Mother of Bully Body-Slammed in Video Demands Apology From Her Son's Victim

Video shows Casey Heynes body slamming Ritchard Gale.

Video shows Casey Heynes body slamming Ritchard Gale.  (YouTube)

The mother of an Australian bully who's become an Internet sensation for being body-slammed on video by one of his victims says she wants an apology.

Footage of the fight shows seventh-grader Ritchard Gale tormenting, shoving and punching 10th-grader Casey Heynes at Chifley College in St. Marys North before the much-larger Heynes body slams Gale and walks away. 

But Gale's mother, Tina, says she and her family are the victims, now that the video has gone viral, and she says Heynes owes her family an apology.

"We don't need this posted everywhere," she told Australia's Seven Network on Wednesday. "I would like him to apologize."

Tina said she while was "shocked" at Ritchard's behavior, she didn't think he deserved to be slammed to the ground. Neither boy suffered serious injuries in the fight.

The video, which became an Internet sensation shortly after being posted, caused a surge of approval for Heynes, with many calling him a "hero" and nicknaming him "the Punisher" while dubbing Ritchard "The Rat." A Facebook page for "Casey Heynes – Public Figure" also has generated nearly 98,000 "likes."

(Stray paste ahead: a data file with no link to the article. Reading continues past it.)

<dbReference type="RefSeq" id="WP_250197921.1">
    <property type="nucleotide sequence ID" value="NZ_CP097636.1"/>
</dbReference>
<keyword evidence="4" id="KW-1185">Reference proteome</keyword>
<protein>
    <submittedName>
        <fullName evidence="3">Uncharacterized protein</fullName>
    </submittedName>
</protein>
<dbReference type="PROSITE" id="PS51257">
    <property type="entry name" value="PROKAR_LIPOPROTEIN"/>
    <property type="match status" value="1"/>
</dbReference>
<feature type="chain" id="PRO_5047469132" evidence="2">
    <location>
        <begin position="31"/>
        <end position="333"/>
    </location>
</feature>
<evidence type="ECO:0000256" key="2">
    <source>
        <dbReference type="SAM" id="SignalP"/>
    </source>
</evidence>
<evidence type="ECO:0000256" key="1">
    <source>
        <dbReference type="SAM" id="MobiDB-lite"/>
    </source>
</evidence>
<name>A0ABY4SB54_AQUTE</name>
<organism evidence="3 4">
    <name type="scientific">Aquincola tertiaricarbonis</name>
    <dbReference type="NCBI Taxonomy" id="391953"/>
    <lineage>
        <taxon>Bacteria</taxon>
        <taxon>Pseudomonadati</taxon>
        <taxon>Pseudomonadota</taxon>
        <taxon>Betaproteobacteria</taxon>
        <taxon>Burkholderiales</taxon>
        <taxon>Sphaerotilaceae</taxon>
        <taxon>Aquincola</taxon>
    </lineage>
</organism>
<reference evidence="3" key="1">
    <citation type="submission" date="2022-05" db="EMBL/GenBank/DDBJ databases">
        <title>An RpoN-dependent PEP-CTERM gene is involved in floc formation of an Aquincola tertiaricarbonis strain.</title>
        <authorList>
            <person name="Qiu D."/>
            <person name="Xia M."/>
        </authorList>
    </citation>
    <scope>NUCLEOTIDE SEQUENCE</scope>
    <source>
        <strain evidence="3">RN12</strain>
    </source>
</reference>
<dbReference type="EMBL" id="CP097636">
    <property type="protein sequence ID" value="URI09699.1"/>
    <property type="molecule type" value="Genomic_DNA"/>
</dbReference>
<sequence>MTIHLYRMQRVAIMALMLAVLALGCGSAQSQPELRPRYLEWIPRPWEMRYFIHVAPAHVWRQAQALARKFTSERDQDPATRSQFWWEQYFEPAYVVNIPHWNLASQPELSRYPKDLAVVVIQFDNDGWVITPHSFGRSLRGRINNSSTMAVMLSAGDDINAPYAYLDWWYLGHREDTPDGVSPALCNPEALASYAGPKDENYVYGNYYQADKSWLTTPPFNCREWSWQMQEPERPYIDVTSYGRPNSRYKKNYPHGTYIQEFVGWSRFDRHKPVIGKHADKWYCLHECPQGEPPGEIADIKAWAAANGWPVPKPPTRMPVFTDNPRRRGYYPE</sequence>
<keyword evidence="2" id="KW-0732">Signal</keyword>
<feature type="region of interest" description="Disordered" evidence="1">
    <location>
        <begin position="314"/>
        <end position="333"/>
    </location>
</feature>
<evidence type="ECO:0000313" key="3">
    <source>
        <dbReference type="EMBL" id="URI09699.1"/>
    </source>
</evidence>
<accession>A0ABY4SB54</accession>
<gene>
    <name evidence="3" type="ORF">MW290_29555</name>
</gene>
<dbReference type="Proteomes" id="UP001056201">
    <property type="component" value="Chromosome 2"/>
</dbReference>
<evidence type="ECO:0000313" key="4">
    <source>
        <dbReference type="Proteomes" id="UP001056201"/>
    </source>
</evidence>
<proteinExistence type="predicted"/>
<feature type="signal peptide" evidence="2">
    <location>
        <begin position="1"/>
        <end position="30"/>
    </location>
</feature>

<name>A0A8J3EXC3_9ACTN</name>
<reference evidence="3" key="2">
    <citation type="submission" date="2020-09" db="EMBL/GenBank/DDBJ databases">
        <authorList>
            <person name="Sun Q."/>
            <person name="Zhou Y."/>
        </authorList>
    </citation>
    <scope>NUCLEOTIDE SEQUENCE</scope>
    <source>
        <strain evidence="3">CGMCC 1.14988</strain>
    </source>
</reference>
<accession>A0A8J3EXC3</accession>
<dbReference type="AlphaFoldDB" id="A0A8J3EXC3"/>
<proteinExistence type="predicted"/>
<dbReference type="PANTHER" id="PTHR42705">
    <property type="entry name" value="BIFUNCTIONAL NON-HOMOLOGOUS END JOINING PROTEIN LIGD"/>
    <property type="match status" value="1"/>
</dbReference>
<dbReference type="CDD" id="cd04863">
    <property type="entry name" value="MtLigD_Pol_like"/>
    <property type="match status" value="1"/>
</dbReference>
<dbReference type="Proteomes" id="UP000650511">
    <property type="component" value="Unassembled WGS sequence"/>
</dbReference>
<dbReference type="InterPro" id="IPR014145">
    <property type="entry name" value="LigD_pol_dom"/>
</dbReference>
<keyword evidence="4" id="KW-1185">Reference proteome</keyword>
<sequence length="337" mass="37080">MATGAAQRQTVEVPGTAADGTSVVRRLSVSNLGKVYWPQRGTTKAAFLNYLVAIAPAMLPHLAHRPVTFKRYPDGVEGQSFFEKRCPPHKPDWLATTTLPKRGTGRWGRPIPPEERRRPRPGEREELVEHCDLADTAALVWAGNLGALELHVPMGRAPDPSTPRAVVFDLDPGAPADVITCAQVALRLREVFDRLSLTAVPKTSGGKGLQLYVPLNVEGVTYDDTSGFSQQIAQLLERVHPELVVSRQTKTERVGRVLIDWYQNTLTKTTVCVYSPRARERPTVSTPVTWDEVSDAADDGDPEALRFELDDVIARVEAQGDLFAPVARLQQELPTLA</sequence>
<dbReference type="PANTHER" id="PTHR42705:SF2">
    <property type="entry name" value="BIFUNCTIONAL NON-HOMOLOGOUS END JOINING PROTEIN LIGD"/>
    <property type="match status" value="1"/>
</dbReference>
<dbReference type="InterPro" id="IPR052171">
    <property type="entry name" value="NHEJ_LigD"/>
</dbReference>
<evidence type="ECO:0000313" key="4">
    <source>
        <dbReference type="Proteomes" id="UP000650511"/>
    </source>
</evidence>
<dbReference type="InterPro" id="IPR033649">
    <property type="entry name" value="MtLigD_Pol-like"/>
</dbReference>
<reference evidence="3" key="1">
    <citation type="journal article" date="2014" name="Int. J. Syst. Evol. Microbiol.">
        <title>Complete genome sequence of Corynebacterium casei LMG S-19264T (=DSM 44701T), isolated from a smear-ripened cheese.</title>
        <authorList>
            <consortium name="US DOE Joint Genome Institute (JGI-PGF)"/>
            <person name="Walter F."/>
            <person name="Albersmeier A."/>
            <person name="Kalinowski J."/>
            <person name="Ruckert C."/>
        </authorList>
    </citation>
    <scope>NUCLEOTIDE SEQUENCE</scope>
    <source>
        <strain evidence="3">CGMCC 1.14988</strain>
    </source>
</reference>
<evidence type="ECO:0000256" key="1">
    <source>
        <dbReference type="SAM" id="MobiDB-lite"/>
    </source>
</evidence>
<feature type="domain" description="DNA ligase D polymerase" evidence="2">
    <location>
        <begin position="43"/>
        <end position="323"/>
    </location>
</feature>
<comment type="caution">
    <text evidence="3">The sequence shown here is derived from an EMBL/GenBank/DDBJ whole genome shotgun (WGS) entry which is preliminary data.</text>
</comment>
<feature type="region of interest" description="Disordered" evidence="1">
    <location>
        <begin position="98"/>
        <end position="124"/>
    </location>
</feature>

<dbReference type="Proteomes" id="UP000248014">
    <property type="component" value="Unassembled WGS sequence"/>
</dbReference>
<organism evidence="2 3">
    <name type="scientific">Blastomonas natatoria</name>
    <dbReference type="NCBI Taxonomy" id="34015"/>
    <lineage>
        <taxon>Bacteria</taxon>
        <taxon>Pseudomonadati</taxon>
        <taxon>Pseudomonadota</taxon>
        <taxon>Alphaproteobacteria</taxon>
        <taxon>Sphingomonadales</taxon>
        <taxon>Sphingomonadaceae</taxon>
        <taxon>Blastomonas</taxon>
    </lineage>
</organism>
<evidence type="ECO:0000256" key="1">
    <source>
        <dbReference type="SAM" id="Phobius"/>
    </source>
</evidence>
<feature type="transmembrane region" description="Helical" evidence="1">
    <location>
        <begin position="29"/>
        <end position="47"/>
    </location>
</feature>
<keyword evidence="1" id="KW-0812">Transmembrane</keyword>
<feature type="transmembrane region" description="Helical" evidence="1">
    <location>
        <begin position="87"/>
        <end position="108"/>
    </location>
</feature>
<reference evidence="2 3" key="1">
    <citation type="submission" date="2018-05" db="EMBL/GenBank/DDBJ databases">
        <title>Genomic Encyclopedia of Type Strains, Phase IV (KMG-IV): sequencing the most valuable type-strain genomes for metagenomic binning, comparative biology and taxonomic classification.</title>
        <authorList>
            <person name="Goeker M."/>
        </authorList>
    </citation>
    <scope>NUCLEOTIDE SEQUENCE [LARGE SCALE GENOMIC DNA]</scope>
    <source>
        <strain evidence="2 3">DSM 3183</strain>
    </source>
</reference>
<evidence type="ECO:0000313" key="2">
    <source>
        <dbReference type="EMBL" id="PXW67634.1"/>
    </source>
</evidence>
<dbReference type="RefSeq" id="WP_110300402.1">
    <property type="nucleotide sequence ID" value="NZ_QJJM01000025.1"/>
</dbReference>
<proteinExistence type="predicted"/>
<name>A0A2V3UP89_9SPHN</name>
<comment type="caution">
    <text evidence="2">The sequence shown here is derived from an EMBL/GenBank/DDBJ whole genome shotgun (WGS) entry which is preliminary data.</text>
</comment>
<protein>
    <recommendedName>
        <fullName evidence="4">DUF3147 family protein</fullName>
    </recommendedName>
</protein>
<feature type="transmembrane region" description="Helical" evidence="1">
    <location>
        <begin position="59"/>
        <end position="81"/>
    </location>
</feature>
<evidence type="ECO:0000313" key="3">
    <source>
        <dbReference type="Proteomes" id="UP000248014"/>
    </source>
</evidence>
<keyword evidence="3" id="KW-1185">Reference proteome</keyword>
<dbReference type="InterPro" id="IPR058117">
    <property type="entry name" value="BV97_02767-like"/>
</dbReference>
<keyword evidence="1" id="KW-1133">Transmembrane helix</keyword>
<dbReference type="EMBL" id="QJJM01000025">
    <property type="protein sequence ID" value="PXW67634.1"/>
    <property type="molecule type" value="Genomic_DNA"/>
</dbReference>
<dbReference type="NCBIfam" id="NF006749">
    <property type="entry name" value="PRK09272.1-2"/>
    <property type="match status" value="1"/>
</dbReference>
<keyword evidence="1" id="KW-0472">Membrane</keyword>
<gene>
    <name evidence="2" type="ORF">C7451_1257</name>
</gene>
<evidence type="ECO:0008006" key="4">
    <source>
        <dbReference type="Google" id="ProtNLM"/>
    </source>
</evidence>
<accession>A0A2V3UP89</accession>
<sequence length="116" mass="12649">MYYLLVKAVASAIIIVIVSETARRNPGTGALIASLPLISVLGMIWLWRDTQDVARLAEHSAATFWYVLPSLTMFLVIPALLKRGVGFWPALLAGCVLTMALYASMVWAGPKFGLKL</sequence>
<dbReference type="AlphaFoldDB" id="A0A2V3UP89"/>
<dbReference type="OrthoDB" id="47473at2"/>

The school however did not pick sides in the fight and instead suspended both boys for four days.

Trial attorney Lee Armstrong said that was a mistake and unfair to Heynes.

"We understand that in the past he gets bullied every day… If this was like a Wii video game and we could control his limbs, that's exactly what one of us would have done," Armstrong told Fox News. "The fact that this smaller kid can't appreciate the difference in size between himself and a larger kid is his problem. This kid should not have been suspended."

But defense attorney and former prosecutor Mark Eiglarsh said not suspending Heynes would have set a dangerous precedent.

"This isn't just an isolated incident. This now becomes law in the school. Every other kid now is free if they're bullied not to do as they're told to turn the other cheek and go to their teachers but to lift up another kid, the bully, and slamming them to ground, risking paralysis or death," Eiglarsh told Fox News.

The school said it will decide whether to subject the boys to further punishment after it completes an investigation.